Aw, Bats: Falling short of destruction and mayhem

This evening there was an unexpected visitor in the house: Mr. Bat*. I was entering the “serving area” of the house (I live in a sorority house as their “house mother”/house director, in case you weren’t previously aware) getting a plate for some newly baked chocolate chip cookies and in swoops a bat. I admit, my heart rate went up and I ducked as he flew around the higher altitudes of the room, but I did not scream or make any noise for that matter. He left the room and I quickly went about trying to close off the doors to the areas that I occupy most frequently. Well, in that process I knocked over about 8 sheets of drywall onto a tall plastic tree that the women had apprehended (read: stolen) from a fraternity last semester, which made quite the mess (the base broke and scattered dirt and wood pieces about) and hindered me from closing a very important door – the one with access to the hallway that leads to my apartment. I like bats, they’re helpful in limiting bugs outdoors, but I don’t really want one indoors, let alone in my apartment.

Then I made sure he wasn’t in a couple of rooms and closed those doors. Then I called Al’s Critter Removal service, and he let me know that the bat should be quarantined into a room, otherwise he would be quite difficult to find if Al were to come out to catch and release the bat. I called J to help with the bat hunting, but he was working on a paper. I then called the most logical person for such a task, Cordell. He was on the phone, but graciously accepted the task and showed up shortly thereafter with gloves on, a bucket, and a broom – bat catching tools (or so I thought it was for catching). We secured the first floor and went up to the second floor and didn’t seem to be having much luck. We were in the common area of the second floor and Mr. Bat showed up swooping and flying over head. Cordell takes his broom and starts swinging it about. I said something to the effect of, “we don’t want to kill him.” And was quickly corrected that indeed we did. He conceded to trying to catch Mr. Bat if he stayed in the common area, so long as no biting or scratching was involved, but luckily Mr. Bat went into a bedroom and we were able to quarantine him after all. Sorry Cordell, no destruction or mayhem tonight.

Payment was made in the form of milk and cookies (thanks again!).

Mr. Bat will be fetched by Al for catch and release tomorrow morning.

*It seems that bats fall into the automatically male category.

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3 Responses to Aw, Bats: Falling short of destruction and mayhem

  1. C says:

    Just to clarify my position on bats and the killing of them. . . .
    Three things come from animal bites: infections, diseases, and superpowers. We had no reason to believe that this bat had been recently irradiated, genetically modified, or supernaturally enhanced, so it is unlikely that superpowers would result from its bite.
    Infection is relatively easy to handle. Hydrogen peroxide, iodine, and Mycitracin or Neosporin can take care of most local infections.
    Disease–and specifically the rabies–is a much nastier result. The CDC has a whole page about bats and the rabies; how you really don’t want to get bitten by a bat; and how if you do get bitten, you want to not let the bat out into the wild. If you don’t have the bat on hand and you may have been exposed to the rabies, here’s the next step:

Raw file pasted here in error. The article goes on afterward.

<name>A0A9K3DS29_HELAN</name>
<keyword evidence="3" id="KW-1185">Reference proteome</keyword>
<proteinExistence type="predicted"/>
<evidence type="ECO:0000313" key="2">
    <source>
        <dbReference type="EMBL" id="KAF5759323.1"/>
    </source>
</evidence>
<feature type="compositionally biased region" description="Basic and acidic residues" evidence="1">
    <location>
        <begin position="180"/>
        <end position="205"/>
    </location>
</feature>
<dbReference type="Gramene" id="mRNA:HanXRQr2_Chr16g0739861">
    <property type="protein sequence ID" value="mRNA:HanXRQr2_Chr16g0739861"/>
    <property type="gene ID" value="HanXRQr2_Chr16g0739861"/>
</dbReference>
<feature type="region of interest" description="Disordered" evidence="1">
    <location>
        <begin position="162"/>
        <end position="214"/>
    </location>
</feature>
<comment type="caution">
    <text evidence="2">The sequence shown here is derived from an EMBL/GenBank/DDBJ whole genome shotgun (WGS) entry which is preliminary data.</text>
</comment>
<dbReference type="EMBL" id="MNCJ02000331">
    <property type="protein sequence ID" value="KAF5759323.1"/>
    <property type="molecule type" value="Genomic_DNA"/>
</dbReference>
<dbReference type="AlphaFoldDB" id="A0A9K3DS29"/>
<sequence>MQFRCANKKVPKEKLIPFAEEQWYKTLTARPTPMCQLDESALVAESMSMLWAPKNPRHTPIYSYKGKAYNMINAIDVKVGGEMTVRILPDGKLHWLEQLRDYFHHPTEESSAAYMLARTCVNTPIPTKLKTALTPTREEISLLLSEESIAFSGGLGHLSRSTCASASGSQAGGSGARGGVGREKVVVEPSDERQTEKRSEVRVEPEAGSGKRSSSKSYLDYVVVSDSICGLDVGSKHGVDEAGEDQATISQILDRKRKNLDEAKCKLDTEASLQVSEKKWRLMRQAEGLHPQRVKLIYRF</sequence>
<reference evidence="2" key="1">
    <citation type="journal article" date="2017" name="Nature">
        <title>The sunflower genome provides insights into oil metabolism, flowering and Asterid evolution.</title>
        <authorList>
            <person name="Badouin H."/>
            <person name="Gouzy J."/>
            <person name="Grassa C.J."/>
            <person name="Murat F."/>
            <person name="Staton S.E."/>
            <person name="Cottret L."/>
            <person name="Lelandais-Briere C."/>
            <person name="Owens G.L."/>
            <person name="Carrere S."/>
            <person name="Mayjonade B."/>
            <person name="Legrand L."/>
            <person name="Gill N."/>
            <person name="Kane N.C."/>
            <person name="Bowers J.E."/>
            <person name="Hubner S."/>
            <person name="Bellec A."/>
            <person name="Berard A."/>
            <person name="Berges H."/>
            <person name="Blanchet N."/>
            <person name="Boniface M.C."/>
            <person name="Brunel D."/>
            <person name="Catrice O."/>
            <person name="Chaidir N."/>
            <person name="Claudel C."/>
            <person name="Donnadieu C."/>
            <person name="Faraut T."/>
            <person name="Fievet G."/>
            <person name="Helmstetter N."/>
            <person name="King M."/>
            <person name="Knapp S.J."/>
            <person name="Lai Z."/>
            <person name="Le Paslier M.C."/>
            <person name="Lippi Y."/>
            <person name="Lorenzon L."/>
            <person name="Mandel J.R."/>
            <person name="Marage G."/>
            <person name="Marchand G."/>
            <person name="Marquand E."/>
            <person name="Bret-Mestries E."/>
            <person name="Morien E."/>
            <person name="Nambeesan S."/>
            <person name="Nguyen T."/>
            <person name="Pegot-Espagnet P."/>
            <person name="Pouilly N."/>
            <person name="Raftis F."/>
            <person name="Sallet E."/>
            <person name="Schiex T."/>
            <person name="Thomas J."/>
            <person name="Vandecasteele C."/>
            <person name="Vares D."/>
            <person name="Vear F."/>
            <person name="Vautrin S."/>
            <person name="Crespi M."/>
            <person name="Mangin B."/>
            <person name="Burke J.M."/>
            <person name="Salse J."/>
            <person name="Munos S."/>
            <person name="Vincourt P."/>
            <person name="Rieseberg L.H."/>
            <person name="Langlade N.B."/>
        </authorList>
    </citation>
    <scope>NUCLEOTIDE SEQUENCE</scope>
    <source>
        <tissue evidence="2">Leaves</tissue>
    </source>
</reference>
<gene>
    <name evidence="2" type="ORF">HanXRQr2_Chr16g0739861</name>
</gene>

13. What is the post-exposure prophylaxis for rabies?
    Rabies post-exposure prophylaxis (or PEP), consists of a dose of human rabies immune globulin and 5 doses of rabies vaccine given on days 0, 3, 7, 14, and 28. The vaccine is given in a muscle, usually in the upper arm. The PEP is highly effective at preventing rabies if given as soon as possible following an exposure. If a person has previously received rabies PEP or was pre-exposure vaccinated against rabies, only 2 doses of vaccine (on days 0 and 3) will be needed. Human rabies immune globulin is not required. Your healthcare provider and local health department will be able to tell you where to obtain PEP.

    It’s not quite the 21-shots-in-the-stomach cycle that it was a decade or so back, but it’s still not fun.
    Moreover, if you have the rabies and you don’t get the prophylactic shot cycle and the symptoms develop, it’s almost always fatal in humans. Unless you want to die staggering and delirious outside a Baltimore pub like Edgar Allan Poe did, you don’t want the rabies.
    If the bat in question has bitten or scratched someone, it needs to be tested for rabies. As far as I know, that can only be done by dissecting its brain. If a bat has bitten or scratched someone, that bat needs to be live-captured or killed so it can be tested for rabies, and since it’s going to be killed anyway, killing it while capturing it is a logical solution.
    Mr. Bat was wise in that he did not potentially infect anyone with the rabies, so he can go back to eating bugs outside.

    • crista says:

      Note quite like treatment for “the tetanus” – one shot. I’m glad that Mr. Bat decided to play nice and not expose anyone to him so he doesn’t need to be killed to be tested.
      Thanks for the info on the process – very interesting. And of course – mucho thanks for the assist!

      • T says:

        bats-r-us
        next time give me a ring. not to knock your fantabulous helper or anything, but i can promise my bat-catching strategies never involve wanting to kill the little fellers (or their lady friends). 🙂

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